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From: Adam Spiers <git@adamspiers.org>
To: Johannes Schindelin <Johannes.Schindelin@gmx.de>
Cc: git mailing list <git@vger.kernel.org>,
	Jon Seymour <jon.seymour@gmail.com>
Subject: Re: RFC: new git-splice subcommand for non-interactive branch splicing
Date: Sat, 28 May 2016 12:24:18 +0100
Message-ID: <20160528112417.GD11256@pacific.linksys.moosehall> (raw)
In-Reply-To: <alpine.DEB.2.20.1605280841000.4449@virtualbox>

On Sat, May 28, 2016 at 09:06:59AM +0200, Johannes Schindelin wrote:
> Hi Adam,
> 
> please reply-to-all on this list.

Sorry, I forgot that was the policy here.  Every list and individual
has different preferences on whether to Cc: on list mail, so I find it
almost impossible to keep track of who prefers what :-/

> On Fri, 27 May 2016, Adam Spiers wrote:
> > My feeling is that rebase -i provides something tremendously
> > important, which the vast majority of users use on a regular basis,
> > but that git is currently missing a convenient way to
> > *non-interactively* perform the same magic which rebase -i
> > facilitates.
> 
> Would it not make sense to enhance `rebase -i`, then?

You mean enhance it to support non-interactive usage?  That wouldn't
make much sense to me, given that -i is short for --interactive.  Even
if we added a new non-interactive rebase mode which let you edit the
commits prior to rebasing them, I can't imagine how it would need to
be any different to how non-interactive rebase -i currently works,
i.e. setting GIT_SEQUENCE_EDITOR to a non-interactive command which
modifies the rebase todo file passed via $1.

Or maybe you are suggesting to enhance it to perform operations on the
rebase todo list, such as removing a commit from the todo list, or
moving a commit to a different position?  But that sounds like scope
creep to me; IMHO it would be cleaner for rebase -i to remain an
unopinionated platform for history editing, rather than to make
assumptions about common history editing workflows.  I think those
assumptions belong in higher-level porcelain tools.

Or if you have some other enhancement in mind, please share details!

> I, for one, plan to port my Git garden shears (at least partially) once I
> managed to get my rebase--helper work in. The shears script is kind of a
> "--preseve-merges done right":
> 
>     https://github.com/git-for-windows/build-extra/blob/master/shears.sh
> 
> It allows you to (re-)create a branch structure like this:
> 
>     bud
>     pick cafebabe XYZ
>     pick 01234567 Another patch
>     mark the-first-branch
> 
>     bud
>     pick 98765432 This patch was unrelated
>     mark the-second-branch
> 
>     bud
>     merge the-first-branch
>     merge the-second-branch
> 
> Of course, this is interactive.

Interesting approach; thanks for sharing.  At a first glance, this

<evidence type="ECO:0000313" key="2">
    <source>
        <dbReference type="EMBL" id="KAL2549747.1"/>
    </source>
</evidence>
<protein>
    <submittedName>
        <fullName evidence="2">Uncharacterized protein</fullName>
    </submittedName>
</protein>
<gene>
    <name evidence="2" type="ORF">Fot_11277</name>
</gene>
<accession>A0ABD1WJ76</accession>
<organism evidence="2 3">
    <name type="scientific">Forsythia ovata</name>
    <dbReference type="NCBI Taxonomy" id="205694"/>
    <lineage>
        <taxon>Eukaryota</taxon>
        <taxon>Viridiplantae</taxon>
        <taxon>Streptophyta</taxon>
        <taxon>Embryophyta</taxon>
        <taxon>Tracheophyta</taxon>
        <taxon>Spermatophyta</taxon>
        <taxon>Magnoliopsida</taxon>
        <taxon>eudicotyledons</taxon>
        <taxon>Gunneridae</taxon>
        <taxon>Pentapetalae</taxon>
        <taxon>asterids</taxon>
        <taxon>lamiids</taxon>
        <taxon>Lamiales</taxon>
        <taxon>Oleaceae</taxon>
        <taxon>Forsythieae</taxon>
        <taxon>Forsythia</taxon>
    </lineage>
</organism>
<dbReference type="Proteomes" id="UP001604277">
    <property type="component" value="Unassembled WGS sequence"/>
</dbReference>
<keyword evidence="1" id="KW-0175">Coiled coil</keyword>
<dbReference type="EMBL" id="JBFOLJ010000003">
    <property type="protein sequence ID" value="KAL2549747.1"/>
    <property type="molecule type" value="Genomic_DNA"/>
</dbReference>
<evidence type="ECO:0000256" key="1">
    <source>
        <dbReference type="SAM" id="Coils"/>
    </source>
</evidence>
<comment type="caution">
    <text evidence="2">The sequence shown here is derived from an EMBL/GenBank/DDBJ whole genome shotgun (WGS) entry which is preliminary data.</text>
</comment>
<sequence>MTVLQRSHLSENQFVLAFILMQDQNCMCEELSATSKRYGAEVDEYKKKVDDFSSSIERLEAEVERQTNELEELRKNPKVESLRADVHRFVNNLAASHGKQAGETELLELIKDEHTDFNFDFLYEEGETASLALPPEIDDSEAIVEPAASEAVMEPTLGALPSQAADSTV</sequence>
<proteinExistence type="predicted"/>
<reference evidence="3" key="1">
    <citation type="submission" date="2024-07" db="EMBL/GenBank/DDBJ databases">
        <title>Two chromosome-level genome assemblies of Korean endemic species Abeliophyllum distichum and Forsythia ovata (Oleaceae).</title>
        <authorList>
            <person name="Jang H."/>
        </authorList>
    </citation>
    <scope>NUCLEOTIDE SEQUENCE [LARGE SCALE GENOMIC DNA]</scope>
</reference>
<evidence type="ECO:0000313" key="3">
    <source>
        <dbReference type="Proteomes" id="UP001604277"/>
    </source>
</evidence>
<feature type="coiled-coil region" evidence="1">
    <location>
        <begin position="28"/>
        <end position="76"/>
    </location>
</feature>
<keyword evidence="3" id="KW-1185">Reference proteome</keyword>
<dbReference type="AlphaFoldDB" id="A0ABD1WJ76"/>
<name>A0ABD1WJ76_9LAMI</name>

does sound similar to what topgit and gitwork are trying to achieve.
I don't entirely understand it yet, however; it's hard to without
knowing more about the structure of Git for Windows' integration
branch and seeing a concrete example and/or comprehensive
documentation.  For example, it's not clear to me how
generate_script() works, or how it lets you modify just one of the
topic "sub-branches" and then automatically update all other
sub-branches which depend on it?

> But quite frankly, you want to be able to
> perform quite complicated stuff

Why do you say that?  Splice and transplant operations are
conceptually very straightforward, and not even particularly hard to
implement.  git-splice only took me a day or so, and I expect
git-transplant to be quicker.

The only complicated thing I want to implement is git-explode, but if
I have splice and transplant "primitives" available, then it should be
quite easy to implement git-explode as a series of splice/transplant
operations.

> and I think the command-line offers only an inadequate interface for
> this.

Please can you give an example where it would be inadequate?

> > I suspect the most popular use-case in the short term would be the
> > infamous "oops, I only just noticed that I put that commit on the
> > wrong branch, and now there's already a whole bunch of other commits
> > on top of it".
> 
> I have two workflows for that. The simpler one:
> 
>     git checkout other-branch
>     git commit
>     git checkout @{-1}
>
> after those calls.
> 
> The more complicated one comes in handy when a complete rebuild takes a
> long time, and branch switching would trigger a rebuild:
> 
>     # Here, I stash what I *want* on the other branch
>     git stash -p
>     git worktree add throwaway other-branch
>     cd throwaway
>     git stash apply
>     git commit

Neither of these workflows work with the scenario I described.  In my
scenario, the commit is already buried beneath other commits.

> I did use the approach you proposed a couple of times: just commit in the
> middle, and sort things out later. The problem: I frequently forgot, and